"Because then the other side will just fight for their lives, for survival," he noted. " Now, 300,000 Alawite [troops]are called the Syrian army. In case of a change, they would become a paramilitary militia. That is the difference. The essence of their fight  will be the same."

Lukyanov said Russia also wants to prevent Western powers from helping to oust another Moscow-friendly Arab leader after they gave military support to rebels who deposed Libyan dictator Moammar Gadhafi last year.



  • A child uses a megaphone to lead others in chanting Free Syrian Army slogans during a demonstration in Bustan Al-Qasr, Aleppo, Syria, January 4, 2013.
  • Demonstrators step on a picture of Syria's President Bashar al-Assad during a protest against his regime in Aleppo's Bustan al-Qasr district, January 4, 2013.
  • Damaged buildings and shops with members of the Syrian army patrolling in the distance in the old city of Aleppo, Syria, January 3, 2013.
  • Men stand amidst wreckage and debris after a car bomb exploded at a crowded gas station in Barzeh al-Balad district in Damascus, in this handout photograph released by SANA on January 3, 2013.
  • A father reacts after the death of two of his children whom activists said were killed by shelling by forces loyal to Syria's President Bashar al-Assad, in al-Ansari, Aleppo, Syria, January 3, 2013.
  • Free Syrian Army fighters stand near a fire after shelling by forces loyal to Syria's President Bashar al-Assad, al-Ansari, Aleppo, Syria, January 3, 2013.
  • Residents wear masks as they search for bodies after shelling by forces loyal to Syria's President Bashar al-Assad, al-Ansari, Aleppo, Syria, January 3, 2013
  • Members of the Free Syrian Army stand behind a machine gun turret with a flag reading "There is no God but Allah and Mohammad is his messenger" in Aleppo's Bustan Al Qaser district, Syria, January 2, 2013.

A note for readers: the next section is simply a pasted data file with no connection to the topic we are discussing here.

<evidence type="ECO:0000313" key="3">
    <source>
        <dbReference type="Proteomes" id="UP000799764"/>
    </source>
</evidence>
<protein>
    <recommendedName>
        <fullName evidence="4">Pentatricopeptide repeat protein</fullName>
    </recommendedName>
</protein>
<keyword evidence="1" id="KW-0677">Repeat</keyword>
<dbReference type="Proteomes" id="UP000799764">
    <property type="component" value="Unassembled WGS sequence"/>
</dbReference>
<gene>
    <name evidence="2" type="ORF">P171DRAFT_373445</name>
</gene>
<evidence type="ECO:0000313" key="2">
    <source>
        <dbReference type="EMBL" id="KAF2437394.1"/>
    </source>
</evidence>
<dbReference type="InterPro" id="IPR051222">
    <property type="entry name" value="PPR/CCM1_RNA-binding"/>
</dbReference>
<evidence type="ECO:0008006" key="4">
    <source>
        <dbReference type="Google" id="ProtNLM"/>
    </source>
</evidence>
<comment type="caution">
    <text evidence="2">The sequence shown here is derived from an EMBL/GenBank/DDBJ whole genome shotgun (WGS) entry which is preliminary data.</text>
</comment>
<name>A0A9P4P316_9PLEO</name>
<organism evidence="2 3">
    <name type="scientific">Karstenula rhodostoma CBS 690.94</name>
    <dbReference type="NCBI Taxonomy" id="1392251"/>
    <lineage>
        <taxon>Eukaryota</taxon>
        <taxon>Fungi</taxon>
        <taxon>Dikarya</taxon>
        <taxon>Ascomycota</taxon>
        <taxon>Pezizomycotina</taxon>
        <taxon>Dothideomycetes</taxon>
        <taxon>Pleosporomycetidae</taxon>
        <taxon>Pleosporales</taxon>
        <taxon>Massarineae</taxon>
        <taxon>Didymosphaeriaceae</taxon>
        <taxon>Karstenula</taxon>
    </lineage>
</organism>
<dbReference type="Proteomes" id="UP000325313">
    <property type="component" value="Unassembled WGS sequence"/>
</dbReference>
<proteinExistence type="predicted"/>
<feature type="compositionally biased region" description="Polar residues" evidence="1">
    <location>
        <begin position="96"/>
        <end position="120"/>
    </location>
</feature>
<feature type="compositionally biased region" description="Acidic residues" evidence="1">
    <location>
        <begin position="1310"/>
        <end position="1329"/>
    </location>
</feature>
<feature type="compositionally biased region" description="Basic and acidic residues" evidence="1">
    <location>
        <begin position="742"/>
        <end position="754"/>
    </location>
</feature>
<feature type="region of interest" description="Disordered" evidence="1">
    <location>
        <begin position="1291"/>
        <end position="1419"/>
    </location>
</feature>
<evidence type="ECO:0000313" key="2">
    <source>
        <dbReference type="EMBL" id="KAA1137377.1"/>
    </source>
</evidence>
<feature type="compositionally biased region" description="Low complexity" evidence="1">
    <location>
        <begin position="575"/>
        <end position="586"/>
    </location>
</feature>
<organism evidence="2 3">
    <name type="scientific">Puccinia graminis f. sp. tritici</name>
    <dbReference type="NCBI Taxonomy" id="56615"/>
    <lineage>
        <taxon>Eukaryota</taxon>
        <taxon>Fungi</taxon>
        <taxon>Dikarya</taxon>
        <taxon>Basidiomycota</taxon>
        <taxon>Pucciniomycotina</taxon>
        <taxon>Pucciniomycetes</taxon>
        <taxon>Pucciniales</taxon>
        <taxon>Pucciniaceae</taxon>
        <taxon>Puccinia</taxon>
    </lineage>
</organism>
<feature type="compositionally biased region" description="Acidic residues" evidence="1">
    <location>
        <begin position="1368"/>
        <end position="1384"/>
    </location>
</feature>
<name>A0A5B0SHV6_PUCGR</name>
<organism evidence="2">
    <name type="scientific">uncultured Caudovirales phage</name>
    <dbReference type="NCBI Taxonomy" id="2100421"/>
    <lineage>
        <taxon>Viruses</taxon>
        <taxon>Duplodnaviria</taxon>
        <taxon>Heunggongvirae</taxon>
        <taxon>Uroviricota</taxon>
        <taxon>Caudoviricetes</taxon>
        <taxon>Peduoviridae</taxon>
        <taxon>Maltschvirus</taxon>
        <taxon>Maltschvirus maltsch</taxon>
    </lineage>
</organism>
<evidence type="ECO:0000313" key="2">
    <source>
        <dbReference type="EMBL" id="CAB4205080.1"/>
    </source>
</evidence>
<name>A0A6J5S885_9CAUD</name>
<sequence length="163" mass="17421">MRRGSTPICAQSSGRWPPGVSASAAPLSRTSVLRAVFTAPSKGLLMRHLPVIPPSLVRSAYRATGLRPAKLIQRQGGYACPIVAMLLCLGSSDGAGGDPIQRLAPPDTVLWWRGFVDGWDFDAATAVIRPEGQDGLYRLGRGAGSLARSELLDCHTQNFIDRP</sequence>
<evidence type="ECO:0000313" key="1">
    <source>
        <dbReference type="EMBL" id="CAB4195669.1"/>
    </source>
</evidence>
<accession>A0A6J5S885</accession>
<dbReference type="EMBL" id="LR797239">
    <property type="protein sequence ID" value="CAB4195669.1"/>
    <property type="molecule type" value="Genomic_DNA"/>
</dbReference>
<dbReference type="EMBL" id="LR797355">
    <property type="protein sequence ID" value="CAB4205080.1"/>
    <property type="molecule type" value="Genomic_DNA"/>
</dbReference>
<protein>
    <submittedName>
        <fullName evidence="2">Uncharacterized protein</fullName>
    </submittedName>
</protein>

• A Free Syrian Army fighter asks a child to move away from his house's window as a security measure in Aleppo's Bustan al-Qasr district December 30, 2012.
  • A boy watches men dig graves for future casualties of Syria's civil conflict at Sheikh Saeed cemetery in Azaz city, December 30, 2012.

Michael Lipin

Michael covers international news for VOA on the web, radio and TV, specializing in the Middle East and East Asia Pacific. Follow him on Twitter @Michael_Lipin

You May Like

UN Report Exposes Widespread Boko Haram Atrocities

Damning report graphically details pattern of vicious, widespread atrocities committed by Islamist militants More

Russia’s Prosecutor General to Review Legality of Baltics Independence

Move, announced Tuesday, has alarmed Baltic States and strained even further their increasingly tense ties with Moscow More

US Urged to Keep Up Pressure on Cuba Rights

Communist government continues to hold dozens of political prisoners, tightly restricts freedom of expression, uses threats, intimidation to discourage critics, according to activist groups More

This forum has been closed.
Comment Sorting
Comments
     
by: Anonymous
December 28, 2012 4:38 AM
Question Mr Sergei Lavrov, do you consider the Russians/Government a friend of the Syrian people? Because the Syrian people don't like friends of Bashar Al-Assad. Please answer Sergei.

by: Anonymous
December 28, 2012 4:32 AM
Do you think for a minute any of the hundreds of thousands of people, that were either a) related to someone Bashar Killed b) related to anyone who was tortured c) related to anyone who was detained d) related to anyone who was displaced .... Would want to make any deals whatsoever with this Bashar Al-Assad terrorist? Whom he and his father has killed more than Bin Laden? I highly doubt it, and I honestly don't blame the Syrians for doing a full job. Bashar needs removal and the world knows it , and Bashar knows it, he won't go, so now it seems he has to be forced.